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Rogue One’s Moral Ambiguity


The Star Wars universe has a slight problem with moral complexity. Although it does occasionally hint at stances beyond Good Is Good and Evil Is Bad, like when Lando Calrissian sells out Han and Leia, it mostly makes very clear who is supposed to be a hero, and who is supposed to be a villain.

But the more the Star Wars universe grows, the trickier this stance becomes. When Finn turns against the Empire, he raises questions about the idea that Stormtroopers are mindlessly evil. They’re still treated as generic villains, but once Finn changes sides, we have to wonder about the morality of mass killing brainwashed Stormtroopers who have little choice about what they’re doing. The more detailed the world gets, the more we have to question this idea that the rebels are always the good guys, and anyone mixed up with the Empire is always a villain.

Rogue One is the first movie to really embrace that problem. Again, as general groups, the Empire is Bad and the Alliance is Good, but inside those clearly defined sides, the movie explores the massive grey area of how individuals act, and to what extent the ends justify the means. And it’s the very existence of this grey area that allows the story to explore certain narrative risks and consequences that the main Star Wars movies would be unlikely to touch.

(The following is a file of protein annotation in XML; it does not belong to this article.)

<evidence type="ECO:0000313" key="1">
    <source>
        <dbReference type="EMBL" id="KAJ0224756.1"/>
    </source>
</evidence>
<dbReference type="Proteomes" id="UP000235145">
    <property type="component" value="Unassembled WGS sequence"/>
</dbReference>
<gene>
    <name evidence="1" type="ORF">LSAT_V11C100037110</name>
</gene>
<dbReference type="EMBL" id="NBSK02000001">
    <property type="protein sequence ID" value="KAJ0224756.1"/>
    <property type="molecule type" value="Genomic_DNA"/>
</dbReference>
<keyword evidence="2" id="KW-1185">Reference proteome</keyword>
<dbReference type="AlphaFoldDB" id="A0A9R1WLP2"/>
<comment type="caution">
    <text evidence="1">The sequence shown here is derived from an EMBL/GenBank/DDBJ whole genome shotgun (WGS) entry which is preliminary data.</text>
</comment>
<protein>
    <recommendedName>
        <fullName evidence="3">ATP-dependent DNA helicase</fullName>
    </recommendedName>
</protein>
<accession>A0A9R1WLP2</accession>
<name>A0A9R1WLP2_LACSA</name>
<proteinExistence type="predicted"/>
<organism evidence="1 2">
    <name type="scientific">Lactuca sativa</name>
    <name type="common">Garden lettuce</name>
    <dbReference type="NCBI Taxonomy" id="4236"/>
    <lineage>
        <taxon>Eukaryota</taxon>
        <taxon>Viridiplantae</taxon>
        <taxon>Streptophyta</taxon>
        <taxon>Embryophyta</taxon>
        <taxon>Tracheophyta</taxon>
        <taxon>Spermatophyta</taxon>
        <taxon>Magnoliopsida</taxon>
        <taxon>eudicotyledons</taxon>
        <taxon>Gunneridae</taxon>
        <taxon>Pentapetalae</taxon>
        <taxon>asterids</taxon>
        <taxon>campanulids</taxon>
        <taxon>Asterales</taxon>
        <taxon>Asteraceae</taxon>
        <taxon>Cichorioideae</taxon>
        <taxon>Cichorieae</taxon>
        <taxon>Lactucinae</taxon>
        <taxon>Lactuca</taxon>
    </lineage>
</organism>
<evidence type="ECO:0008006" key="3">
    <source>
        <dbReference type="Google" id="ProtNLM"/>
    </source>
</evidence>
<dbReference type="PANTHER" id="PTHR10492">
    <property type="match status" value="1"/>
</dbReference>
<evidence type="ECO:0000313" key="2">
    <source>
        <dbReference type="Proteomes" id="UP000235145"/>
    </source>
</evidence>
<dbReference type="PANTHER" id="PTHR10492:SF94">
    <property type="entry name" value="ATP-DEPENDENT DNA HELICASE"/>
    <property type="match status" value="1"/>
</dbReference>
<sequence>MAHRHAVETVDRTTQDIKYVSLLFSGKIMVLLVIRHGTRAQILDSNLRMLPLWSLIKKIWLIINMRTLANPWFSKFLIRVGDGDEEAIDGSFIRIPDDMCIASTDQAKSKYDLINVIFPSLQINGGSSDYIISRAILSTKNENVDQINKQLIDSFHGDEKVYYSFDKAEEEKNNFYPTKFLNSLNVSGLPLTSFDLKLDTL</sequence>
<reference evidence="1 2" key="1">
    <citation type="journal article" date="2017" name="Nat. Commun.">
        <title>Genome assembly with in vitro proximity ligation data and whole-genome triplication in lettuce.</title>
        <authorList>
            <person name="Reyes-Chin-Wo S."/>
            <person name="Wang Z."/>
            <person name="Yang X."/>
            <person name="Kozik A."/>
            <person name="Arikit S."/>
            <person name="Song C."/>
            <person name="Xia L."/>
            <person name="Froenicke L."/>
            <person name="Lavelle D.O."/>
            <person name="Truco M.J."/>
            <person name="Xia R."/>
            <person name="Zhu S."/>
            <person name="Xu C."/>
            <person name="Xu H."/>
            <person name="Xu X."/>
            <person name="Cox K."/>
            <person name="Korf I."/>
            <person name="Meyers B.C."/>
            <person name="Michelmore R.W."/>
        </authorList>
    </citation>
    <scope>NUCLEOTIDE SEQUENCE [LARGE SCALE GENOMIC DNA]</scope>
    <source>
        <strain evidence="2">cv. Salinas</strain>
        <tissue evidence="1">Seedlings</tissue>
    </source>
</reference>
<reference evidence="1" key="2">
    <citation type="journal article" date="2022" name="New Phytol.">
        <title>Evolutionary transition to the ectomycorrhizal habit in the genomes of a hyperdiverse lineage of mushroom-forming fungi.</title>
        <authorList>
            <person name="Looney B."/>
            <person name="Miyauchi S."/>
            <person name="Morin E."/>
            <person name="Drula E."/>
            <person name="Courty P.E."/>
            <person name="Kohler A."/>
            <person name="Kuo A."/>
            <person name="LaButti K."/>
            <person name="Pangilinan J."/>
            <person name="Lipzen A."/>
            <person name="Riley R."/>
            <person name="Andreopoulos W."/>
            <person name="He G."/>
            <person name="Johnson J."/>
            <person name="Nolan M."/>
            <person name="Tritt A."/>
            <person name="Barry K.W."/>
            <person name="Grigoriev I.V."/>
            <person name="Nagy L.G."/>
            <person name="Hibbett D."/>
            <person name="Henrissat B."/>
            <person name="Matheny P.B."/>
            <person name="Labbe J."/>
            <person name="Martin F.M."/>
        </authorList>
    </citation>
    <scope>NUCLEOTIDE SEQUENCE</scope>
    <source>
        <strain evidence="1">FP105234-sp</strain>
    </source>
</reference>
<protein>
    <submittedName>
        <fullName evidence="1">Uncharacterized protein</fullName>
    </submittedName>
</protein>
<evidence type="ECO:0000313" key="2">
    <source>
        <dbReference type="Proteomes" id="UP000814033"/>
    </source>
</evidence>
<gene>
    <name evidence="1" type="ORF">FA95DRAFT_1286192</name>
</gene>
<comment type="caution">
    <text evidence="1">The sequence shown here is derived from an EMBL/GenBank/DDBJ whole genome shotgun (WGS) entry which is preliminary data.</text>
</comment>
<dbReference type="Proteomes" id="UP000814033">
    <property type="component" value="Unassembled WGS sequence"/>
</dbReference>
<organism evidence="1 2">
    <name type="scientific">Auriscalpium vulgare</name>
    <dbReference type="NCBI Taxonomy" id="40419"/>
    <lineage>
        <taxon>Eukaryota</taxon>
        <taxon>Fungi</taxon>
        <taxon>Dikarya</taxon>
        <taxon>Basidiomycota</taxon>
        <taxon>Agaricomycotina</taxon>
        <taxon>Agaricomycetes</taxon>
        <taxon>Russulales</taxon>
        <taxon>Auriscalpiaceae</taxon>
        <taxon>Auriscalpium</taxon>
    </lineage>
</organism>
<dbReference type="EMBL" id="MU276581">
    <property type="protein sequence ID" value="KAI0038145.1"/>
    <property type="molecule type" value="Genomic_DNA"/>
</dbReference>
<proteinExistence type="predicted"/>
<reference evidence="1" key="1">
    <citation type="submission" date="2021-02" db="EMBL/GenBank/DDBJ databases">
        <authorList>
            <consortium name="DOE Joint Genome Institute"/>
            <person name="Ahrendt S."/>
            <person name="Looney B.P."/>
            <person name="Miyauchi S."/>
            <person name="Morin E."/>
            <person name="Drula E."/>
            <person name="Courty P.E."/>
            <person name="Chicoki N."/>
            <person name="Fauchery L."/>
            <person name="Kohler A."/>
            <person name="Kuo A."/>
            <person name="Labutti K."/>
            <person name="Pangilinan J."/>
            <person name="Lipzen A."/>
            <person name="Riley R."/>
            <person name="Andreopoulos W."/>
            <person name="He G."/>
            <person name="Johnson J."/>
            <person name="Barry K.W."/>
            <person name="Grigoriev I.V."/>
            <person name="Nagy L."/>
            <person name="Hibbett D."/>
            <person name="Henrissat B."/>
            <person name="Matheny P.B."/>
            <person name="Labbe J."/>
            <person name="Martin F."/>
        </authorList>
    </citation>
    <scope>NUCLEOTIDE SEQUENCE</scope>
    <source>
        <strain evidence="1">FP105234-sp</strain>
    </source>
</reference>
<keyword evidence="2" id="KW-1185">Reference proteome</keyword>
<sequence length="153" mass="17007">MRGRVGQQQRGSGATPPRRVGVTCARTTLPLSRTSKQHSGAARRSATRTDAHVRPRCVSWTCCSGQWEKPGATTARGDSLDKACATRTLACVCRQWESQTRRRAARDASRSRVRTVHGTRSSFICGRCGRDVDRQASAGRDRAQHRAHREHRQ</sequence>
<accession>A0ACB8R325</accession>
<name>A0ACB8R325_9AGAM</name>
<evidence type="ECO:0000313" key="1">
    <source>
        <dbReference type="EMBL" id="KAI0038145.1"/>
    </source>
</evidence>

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Rogue One and the Token Protagonist


First, let’s get this out of the way: I thought Rogue One was a great movie. Well-paced, thrilling, with a story that I think we need right now. I definitely recommend it, if for some reason you haven’t seen it already.

But this blog isn’t just about whether movies are enjoyable, and Rogue One failed on one major issue. Women, apparently, are shockingly rare in a galaxy far, far away.

It feels like it should be impossible. The protagonist, Jyn Erso, is female. People have been complaining about this avalanche of female Star Wars protagonists and the sexism against men included therein for months. Another female protagonist? What, is every person in space a woman now?

But Rogue One suffers from token girl-ism, with the twist that that token girl happens to be the protagonist. I think the film passes the Bechdel test, as I think Jyn talks to both her mother and Mon Mothma, which is an improvement. There are a few women around, at least. But beyond Jyn, they’re all required women. Her mother has to be a woman, and she quickly dies anyway. Mon Mothma is one of the few women in existing canon, so she has to stay, and have a small, if powerful, role. But there’s pretty much no-one else with an even vaguely significant speaking role. Could we have had a female leader of the Death Star project as the main villain, maybe? A female rebel who raised Jyn? A female blind monk, a female pilot, a female other pilot, a female-voiced droid? I left Jyn’s father off this list initially, because I thought perhaps Galen Erso was part of existing canon, but it looks like that’s not the case, so even he could have just as easily been a female character instead. The crew of Rogue One was wonderfully diverse in terms of race, but Jyn was one woman in a crew of six, with very, very few other women scattered across the landscape.